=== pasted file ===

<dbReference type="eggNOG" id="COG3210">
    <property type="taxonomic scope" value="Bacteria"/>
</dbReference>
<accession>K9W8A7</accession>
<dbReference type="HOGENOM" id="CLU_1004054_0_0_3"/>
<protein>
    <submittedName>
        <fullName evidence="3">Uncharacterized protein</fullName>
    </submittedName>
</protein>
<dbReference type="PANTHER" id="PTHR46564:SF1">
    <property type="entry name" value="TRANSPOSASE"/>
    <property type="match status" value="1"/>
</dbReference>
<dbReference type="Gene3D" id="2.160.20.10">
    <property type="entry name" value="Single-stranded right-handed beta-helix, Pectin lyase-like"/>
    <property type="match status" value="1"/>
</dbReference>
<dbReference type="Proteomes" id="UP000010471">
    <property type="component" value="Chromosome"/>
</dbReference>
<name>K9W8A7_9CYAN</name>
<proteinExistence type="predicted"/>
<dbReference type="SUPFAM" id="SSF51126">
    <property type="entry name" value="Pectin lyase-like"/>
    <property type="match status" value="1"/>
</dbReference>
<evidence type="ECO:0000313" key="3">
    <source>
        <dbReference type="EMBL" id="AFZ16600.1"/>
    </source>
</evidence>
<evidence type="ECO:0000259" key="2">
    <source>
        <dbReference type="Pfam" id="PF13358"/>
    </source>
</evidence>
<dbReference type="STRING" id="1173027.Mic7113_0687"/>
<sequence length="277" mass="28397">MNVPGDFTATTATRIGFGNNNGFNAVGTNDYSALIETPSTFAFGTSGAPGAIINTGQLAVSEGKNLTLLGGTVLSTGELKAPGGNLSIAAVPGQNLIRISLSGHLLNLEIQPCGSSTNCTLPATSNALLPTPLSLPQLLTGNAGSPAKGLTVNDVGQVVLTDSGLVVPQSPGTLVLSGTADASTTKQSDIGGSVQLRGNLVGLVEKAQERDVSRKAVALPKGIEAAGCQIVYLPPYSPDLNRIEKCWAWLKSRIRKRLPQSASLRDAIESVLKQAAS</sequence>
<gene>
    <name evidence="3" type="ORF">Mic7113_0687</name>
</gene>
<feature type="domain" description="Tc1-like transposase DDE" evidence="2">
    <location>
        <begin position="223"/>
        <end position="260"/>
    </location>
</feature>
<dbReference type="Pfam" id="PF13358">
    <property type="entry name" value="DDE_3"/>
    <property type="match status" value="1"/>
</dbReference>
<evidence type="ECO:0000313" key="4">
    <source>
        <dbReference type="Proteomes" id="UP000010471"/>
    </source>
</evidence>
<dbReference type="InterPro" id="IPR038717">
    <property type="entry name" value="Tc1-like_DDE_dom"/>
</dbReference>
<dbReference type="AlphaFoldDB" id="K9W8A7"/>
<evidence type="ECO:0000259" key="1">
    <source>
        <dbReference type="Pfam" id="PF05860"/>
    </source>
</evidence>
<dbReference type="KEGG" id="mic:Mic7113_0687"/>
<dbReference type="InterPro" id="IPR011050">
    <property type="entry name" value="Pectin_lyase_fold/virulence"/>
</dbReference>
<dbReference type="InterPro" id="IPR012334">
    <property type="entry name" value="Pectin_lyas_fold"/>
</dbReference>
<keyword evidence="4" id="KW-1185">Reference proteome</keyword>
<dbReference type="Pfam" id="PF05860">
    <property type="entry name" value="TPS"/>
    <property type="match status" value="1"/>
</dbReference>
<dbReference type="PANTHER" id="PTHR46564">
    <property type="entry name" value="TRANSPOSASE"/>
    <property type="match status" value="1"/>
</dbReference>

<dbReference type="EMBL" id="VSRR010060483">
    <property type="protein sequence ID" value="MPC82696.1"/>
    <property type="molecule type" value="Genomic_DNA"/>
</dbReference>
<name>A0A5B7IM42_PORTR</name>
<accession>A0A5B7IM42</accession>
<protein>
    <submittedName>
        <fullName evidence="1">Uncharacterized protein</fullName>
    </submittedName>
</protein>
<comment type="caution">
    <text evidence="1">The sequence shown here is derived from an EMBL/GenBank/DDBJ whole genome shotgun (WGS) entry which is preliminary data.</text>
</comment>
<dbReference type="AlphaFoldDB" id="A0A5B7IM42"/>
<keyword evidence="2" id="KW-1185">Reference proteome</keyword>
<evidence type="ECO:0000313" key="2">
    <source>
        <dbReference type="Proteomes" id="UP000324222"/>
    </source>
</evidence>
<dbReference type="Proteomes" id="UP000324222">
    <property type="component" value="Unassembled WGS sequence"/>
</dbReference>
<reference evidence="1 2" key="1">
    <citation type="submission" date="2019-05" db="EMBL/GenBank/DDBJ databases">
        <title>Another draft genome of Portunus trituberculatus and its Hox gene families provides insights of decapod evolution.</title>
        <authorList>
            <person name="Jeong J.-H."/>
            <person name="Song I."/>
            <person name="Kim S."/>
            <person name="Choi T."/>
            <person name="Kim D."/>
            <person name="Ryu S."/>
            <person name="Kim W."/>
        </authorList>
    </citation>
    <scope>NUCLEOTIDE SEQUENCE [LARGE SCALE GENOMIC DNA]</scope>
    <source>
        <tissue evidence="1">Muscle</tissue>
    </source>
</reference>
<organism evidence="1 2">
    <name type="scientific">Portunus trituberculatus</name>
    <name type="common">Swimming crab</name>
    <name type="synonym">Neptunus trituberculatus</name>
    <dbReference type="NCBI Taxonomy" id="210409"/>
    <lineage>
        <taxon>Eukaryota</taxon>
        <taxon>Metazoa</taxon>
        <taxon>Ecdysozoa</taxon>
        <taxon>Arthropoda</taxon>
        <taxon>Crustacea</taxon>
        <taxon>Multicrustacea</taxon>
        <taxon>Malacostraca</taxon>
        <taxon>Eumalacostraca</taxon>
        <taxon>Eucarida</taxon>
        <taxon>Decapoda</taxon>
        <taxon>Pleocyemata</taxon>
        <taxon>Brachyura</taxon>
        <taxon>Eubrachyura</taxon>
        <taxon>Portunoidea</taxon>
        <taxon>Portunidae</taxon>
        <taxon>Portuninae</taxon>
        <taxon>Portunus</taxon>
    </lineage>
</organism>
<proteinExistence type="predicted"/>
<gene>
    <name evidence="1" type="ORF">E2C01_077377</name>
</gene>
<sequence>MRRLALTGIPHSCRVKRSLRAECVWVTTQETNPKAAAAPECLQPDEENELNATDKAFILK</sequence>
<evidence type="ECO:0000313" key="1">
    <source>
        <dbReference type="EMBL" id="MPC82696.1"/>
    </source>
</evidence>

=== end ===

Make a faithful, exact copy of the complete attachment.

<dbReference type="eggNOG" id="COG3210">
    <property type="taxonomic scope" value="Bacteria"/>
</dbReference>
<accession>K9W8A7</accession>
<dbReference type="HOGENOM" id="CLU_1004054_0_0_3"/>
<protein>
    <submittedName>
        <fullName evidence="3">Uncharacterized protein</fullName>
    </submittedName>
</protein>
<dbReference type="PANTHER" id="PTHR46564:SF1">
    <property type="entry name" value="TRANSPOSASE"/>
    <property type="match status" value="1"/>
</dbReference>
<dbReference type="Gene3D" id="2.160.20.10">
    <property type="entry name" value="Single-stranded right-handed beta-helix, Pectin lyase-like"/>
    <property type="match status" value="1"/>
</dbReference>
<dbReference type="Proteomes" id="UP000010471">
    <property type="component" value="Chromosome"/>
</dbReference>
<name>K9W8A7_9CYAN</name>
<proteinExistence type="predicted"/>
<dbReference type="SUPFAM" id="SSF51126">
    <property type="entry name" value="Pectin lyase-like"/>
    <property type="match status" value="1"/>
</dbReference>
<evidence type="ECO:0000313" key="3">
    <source>
        <dbReference type="EMBL" id="AFZ16600.1"/>
    </source>
</evidence>
<evidence type="ECO:0000259" key="2">
    <source>
        <dbReference type="Pfam" id="PF13358"/>
    </source>
</evidence>
<dbReference type="STRING" id="1173027.Mic7113_0687"/>
<sequence length="277" mass="28397">MNVPGDFTATTATRIGFGNNNGFNAVGTNDYSALIETPSTFAFGTSGAPGAIINTGQLAVSEGKNLTLLGGTVLSTGELKAPGGNLSIAAVPGQNLIRISLSGHLLNLEIQPCGSSTNCTLPATSNALLPTPLSLPQLLTGNAGSPAKGLTVNDVGQVVLTDSGLVVPQSPGTLVLSGTADASTTKQSDIGGSVQLRGNLVGLVEKAQERDVSRKAVALPKGIEAAGCQIVYLPPYSPDLNRIEKCWAWLKSRIRKRLPQSASLRDAIESVLKQAAS</sequence>
<gene>
    <name evidence="3" type="ORF">Mic7113_0687</name>
</gene>
<feature type="domain" description="Tc1-like transposase DDE" evidence="2">
    <location>
        <begin position="223"/>
        <end position="260"/>
    </location>
</feature>
<dbReference type="Pfam" id="PF13358">
    <property type="entry name" value="DDE_3"/>
    <property type="match status" value="1"/>
</dbReference>
<evidence type="ECO:0000313" key="4">
    <source>
        <dbReference type="Proteomes" id="UP000010471"/>
    </source>
</evidence>
<dbReference type="InterPro" id="IPR038717">
    <property type="entry name" value="Tc1-like_DDE_dom"/>
</dbReference>
<dbReference type="AlphaFoldDB" id="K9W8A7"/>
<evidence type="ECO:0000259" key="1">
    <source>
        <dbReference type="Pfam" id="PF05860"/>
    </source>
</evidence>
<dbReference type="KEGG" id="mic:Mic7113_0687"/>
<dbReference type="InterPro" id="IPR011050">
    <property type="entry name" value="Pectin_lyase_fold/virulence"/>
</dbReference>
<dbReference type="InterPro" id="IPR012334">
    <property type="entry name" value="Pectin_lyas_fold"/>
</dbReference>
<keyword evidence="4" id="KW-1185">Reference proteome</keyword>
<dbReference type="Pfam" id="PF05860">
    <property type="entry name" value="TPS"/>
    <property type="match status" value="1"/>
</dbReference>
<dbReference type="PANTHER" id="PTHR46564">
    <property type="entry name" value="TRANSPOSASE"/>
    <property type="match status" value="1"/>
</dbReference>

<dbReference type="EMBL" id="VSRR010060483">
    <property type="protein sequence ID" value="MPC82696.1"/>
    <property type="molecule type" value="Genomic_DNA"/>
</dbReference>
<name>A0A5B7IM42_PORTR</name>
<accession>A0A5B7IM42</accession>
<protein>
    <submittedName>
        <fullName evidence="1">Uncharacterized protein</fullName>
    </submittedName>
</protein>
<comment type="caution">
    <text evidence="1">The sequence shown here is derived from an EMBL/GenBank/DDBJ whole genome shotgun (WGS) entry which is preliminary data.</text>
</comment>
<dbReference type="AlphaFoldDB" id="A0A5B7IM42"/>
<keyword evidence="2" id="KW-1185">Reference proteome</keyword>
<evidence type="ECO:0000313" key="2">
    <source>
        <dbReference type="Proteomes" id="UP000324222"/>
    </source>
</evidence>
<dbReference type="Proteomes" id="UP000324222">
    <property type="component" value="Unassembled WGS sequence"/>
</dbReference>
<reference evidence="1 2" key="1">
    <citation type="submission" date="2019-05" db="EMBL/GenBank/DDBJ databases">
        <title>Another draft genome of Portunus trituberculatus and its Hox gene families provides insights of decapod evolution.</title>
        <authorList>
            <person name="Jeong J.-H."/>
            <person name="Song I."/>
            <person name="Kim S."/>
            <person name="Choi T."/>
            <person name="Kim D."/>
            <person name="Ryu S."/>
            <person name="Kim W."/>
        </authorList>
    </citation>
    <scope>NUCLEOTIDE SEQUENCE [LARGE SCALE GENOMIC DNA]</scope>
    <source>
        <tissue evidence="1">Muscle</tissue>
    </source>
</reference>
<organism evidence="1 2">
    <name type="scientific">Portunus trituberculatus</name>
    <name type="common">Swimming crab</name>
    <name type="synonym">Neptunus trituberculatus</name>
    <dbReference type="NCBI Taxonomy" id="210409"/>
    <lineage>
        <taxon>Eukaryota</taxon>
        <taxon>Metazoa</taxon>
        <taxon>Ecdysozoa</taxon>
        <taxon>Arthropoda</taxon>
        <taxon>Crustacea</taxon>
        <taxon>Multicrustacea</taxon>
        <taxon>Malacostraca</taxon>
        <taxon>Eumalacostraca</taxon>
        <taxon>Eucarida</taxon>
        <taxon>Decapoda</taxon>
        <taxon>Pleocyemata</taxon>
        <taxon>Brachyura</taxon>
        <taxon>Eubrachyura</taxon>
        <taxon>Portunoidea</taxon>
        <taxon>Portunidae</taxon>
        <taxon>Portuninae</taxon>
        <taxon>Portunus</taxon>
    </lineage>
</organism>
<proteinExistence type="predicted"/>
<gene>
    <name evidence="1" type="ORF">E2C01_077377</name>
</gene>
<sequence>MRRLALTGIPHSCRVKRSLRAECVWVTTQETNPKAAAAPECLQPDEENELNATDKAFILK</sequence>
<evidence type="ECO:0000313" key="1">
    <source>
        <dbReference type="EMBL" id="MPC82696.1"/>
    </source>
</evidence>